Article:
common conjoined prefix in Scottish and Irish names, from Old Celtic *makko-s "son." Cognate *makwos "son" produced Old Welsh map, Welsh mab, ap "son;" also probably cognate with Old English mago "son, attendant, servant," Old Norse mögr "son," Gothic magus "boy, servant," Old English mægð "maid" (see maiden).
Formerly often abbreviated to M' and followed by a capital letter, or spelled out Mac and then rarely used with a capital; as, M'Donald, Macdonald, McDonald.
1791, "man of money, one who has large property employed in business," from French capitaliste, a coinage of the Revolution and a term of reproach; see capital (n.2) + -ist; also compare capitalism.
"papal envoy, permanent diplomatic agent representing the Pope at a national capital," 1520s, from older Italian nuncio (now nunzio), from Latin nuntius "messenger," from PIE root *neu- "to shout."
Peruvian capital, founded 1535 by Pizarro, from Spanish corruption of Quechua (Inca) Rimak, name of a god and his temple, from rima "to speak" (perhaps a reference to priests who spoke from concealed places in statues of the gods).
c. 1300, "head, leader, captain; the principal or most important part of anything;" from Old French chief "leader, ruler, head" of something, "capital city" (10c., Modern French chef), from Vulgar Latin *capum, from Latin caput "head," also "leader, chief person; summit; capital city" (from PIE root *kaput- "head").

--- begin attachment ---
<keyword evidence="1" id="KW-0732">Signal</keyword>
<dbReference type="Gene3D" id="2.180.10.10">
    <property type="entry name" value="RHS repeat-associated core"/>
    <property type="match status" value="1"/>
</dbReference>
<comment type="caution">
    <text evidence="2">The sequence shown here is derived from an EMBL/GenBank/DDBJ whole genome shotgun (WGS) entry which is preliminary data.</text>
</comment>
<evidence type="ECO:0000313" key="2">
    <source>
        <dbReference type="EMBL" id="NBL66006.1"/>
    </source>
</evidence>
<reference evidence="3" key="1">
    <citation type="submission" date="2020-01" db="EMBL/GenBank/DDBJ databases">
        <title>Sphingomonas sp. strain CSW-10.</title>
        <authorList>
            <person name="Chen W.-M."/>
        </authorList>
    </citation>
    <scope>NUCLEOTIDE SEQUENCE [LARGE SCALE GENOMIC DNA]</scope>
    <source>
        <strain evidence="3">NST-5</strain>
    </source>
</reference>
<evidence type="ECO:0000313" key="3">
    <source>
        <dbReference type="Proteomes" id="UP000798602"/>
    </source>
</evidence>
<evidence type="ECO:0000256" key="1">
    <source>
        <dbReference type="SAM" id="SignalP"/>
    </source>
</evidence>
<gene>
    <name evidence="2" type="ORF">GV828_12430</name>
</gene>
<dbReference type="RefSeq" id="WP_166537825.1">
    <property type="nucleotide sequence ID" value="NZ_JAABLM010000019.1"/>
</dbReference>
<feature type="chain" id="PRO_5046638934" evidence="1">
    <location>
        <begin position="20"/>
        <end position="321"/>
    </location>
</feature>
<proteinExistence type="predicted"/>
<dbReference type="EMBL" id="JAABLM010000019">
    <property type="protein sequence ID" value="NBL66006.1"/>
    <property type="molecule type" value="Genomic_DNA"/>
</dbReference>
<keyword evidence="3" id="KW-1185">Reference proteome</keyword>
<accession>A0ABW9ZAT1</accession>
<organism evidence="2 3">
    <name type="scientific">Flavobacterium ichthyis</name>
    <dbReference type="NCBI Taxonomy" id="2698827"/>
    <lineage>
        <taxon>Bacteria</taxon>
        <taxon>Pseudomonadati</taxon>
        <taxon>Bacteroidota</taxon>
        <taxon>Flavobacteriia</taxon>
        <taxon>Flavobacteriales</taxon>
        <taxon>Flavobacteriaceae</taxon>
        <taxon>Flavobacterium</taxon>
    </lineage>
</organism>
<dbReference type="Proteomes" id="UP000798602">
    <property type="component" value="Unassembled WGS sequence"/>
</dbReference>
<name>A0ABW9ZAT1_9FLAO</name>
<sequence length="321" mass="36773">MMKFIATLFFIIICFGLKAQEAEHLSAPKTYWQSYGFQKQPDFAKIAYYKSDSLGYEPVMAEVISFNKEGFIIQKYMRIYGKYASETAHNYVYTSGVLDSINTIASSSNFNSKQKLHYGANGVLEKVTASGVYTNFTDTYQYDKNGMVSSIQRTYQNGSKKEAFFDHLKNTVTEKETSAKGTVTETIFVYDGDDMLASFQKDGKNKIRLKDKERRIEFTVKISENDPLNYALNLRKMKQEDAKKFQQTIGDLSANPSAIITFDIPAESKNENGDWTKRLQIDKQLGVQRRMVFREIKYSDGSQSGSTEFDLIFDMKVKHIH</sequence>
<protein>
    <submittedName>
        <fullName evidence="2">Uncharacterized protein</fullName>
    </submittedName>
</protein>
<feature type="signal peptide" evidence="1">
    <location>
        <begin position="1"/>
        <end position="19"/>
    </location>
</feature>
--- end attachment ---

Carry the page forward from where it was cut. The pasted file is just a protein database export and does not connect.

The meaning "head of a clan" is attested from 1570s; it was later extended to headmen of Native American tribes (by 1713; William Penn, 1680s, called them kings). Commander-in-chief is attested from 1660s.
capital of the Czech Republic, Czech Praha, perhaps from an ancient Slavic word related to Czech pražiti, a term for woodland cleared by burning. Popular etymology is from Czech prah "threshold." Related: Praguean; Praguian.
ancient capital city of Assyria, near Mosul in modern Iraq, from Akkadian (Semitic) Ni-nu-a, which is of uncertain origin but perhaps contains the name of a patron goddess. Related: Ninevite.
capital of Republic of Congo, named for French explorer Pierre Savorgnan de Brazza, who founded it in 1883. An Italian count, his title is from the Adriatic island of Brazza, now Brač in Croatia.
by 1851 as a shortening of medic. As a colloquial shortening of medicine, by 1942. With a capital M and short for Mediterranean, by 1948. Meds as a shortening of medications is attested in hospital jargon by 1965.